# Symmetry Breaking in Discrete Structures (18w5050)

Arriving in Oaxaca, Mexico Sunday, September 16 and departing Friday September 21, 2018

## Organizers

Robert Bailey (Grenfell Campus, Memorial University of Newfoundland)

Wilfried Imrich (Montanuniversität Leoben)

Debra Boutin (Hamilton College)

Thomas Tucker (Colgate University)

## Objectives

The aim of the workshop is to bring together researchers in distinguishing number, from both the graph theory and the permutation group communities. There has not been any other conference focussing on this topic, although a few other conferences have included talks or special sessions on the subject. The workshop will have three themes. One is applications to graph theory. Another is to apply symmetry-breaking to other areas of mathematics besides graph theory: other discrete structures, group theory, logic, computer science. The third theme is to provide a coherent vision of symmetry-breaking, developing tools and general structure theorems that can be used in a variety of contexts.

The workshop will begin with a morning of introductory lectures, presented by experts in the area. Since the audience will include researchers from different fields, these talks will be as general as possible, employing language, notation, and examples that are consistent and widely used. Each talk, however, may focus on one particular context or problem. The remaining sessions will be organized by topic: graphs, other combinatorial structures, permutation groups, refinements or extensions of distinguishing number.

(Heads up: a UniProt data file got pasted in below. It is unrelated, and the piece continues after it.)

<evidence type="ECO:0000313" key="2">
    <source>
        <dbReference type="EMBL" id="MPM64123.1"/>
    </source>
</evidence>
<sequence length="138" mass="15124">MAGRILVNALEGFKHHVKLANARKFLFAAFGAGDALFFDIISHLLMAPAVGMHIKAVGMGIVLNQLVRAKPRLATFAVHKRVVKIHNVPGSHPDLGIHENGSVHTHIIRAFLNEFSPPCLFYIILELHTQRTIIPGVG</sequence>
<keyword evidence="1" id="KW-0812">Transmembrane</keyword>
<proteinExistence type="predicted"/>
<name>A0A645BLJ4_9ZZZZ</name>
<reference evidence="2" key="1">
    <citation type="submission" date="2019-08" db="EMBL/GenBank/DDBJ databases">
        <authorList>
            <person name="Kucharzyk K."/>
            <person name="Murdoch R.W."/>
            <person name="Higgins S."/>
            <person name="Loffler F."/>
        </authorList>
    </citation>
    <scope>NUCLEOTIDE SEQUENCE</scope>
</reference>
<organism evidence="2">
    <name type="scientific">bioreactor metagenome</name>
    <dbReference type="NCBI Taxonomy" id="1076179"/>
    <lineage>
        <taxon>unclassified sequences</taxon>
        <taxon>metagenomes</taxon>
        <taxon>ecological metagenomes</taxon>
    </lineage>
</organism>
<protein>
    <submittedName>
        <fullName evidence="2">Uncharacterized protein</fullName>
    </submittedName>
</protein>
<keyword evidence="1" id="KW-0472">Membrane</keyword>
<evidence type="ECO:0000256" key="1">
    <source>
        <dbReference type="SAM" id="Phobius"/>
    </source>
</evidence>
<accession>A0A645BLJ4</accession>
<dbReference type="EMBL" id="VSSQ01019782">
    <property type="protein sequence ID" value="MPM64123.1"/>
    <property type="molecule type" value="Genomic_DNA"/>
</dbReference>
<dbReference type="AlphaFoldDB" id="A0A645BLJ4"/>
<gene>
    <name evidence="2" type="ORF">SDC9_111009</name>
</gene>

There are a number of questions that speakers will address: 1) Transitivity has played a much smaller role than one would expect, especially since small motion implies a local structure that might be quite restrictive globally. Are there general theorems that apply to transitive permutation groups in general, and vertex-transitive graphs in particular? 2) A small number of families of graphs, such as products or Kneser graphs, have received most of the attention. For what other families of graphs is distinguishing number a natural question? 3) There are various refinements and extensions of distinguishing number. When $D(G)=2$, one can consider the “cost”, that is, the least number of times one color is used. For graphs, there is the “distinguishing chromatic number”, where the coloring is required to be proper, that is, adjacent vertices receive different colors. Again for graphs, there is the “edge-distinguishing number”, also called the “distinguishing index”, where the coloring is on edges instead of vertices. One interesting aspect of this is that if a graph has a hamiltonian path of length at least 7, then its edge-distinguishing number is two. Thus for vertex transitive graphs, there is a connection to Lovász's conjecture. 4) Collins and Trenk have shown that the distinguishing number of a finite graph is at most one more than the maximum valence. (For locally finite graphs it is the supremum as Imrich, Klavžar and Trofimov have shown.) Are there ways that a bound on valence can be used to classify finite or infinite graphs with distinguishing number greater than two? 5) Motion versus minimal degree is a prime example of the lack of communication between graph theorists and group theorists. We have mentioned Cameron's 1986 work, but minimal degree goes back to the 19th century. Are there other connections to uncover between motion and minimal degree? 6) For infinite graphs and groups, the cardinality of both $\Omega$ and $|G|$ become important. A common application is to automorphism groups of relational structures on a denumerable set, $\Omega$, which are by definition closed in the compact-open topology on $\Omega$. For example, in the Infinite Motion Conjecture for permutation groups, one requires $G$ to be closed. What can one say about $G$ if it is not closed?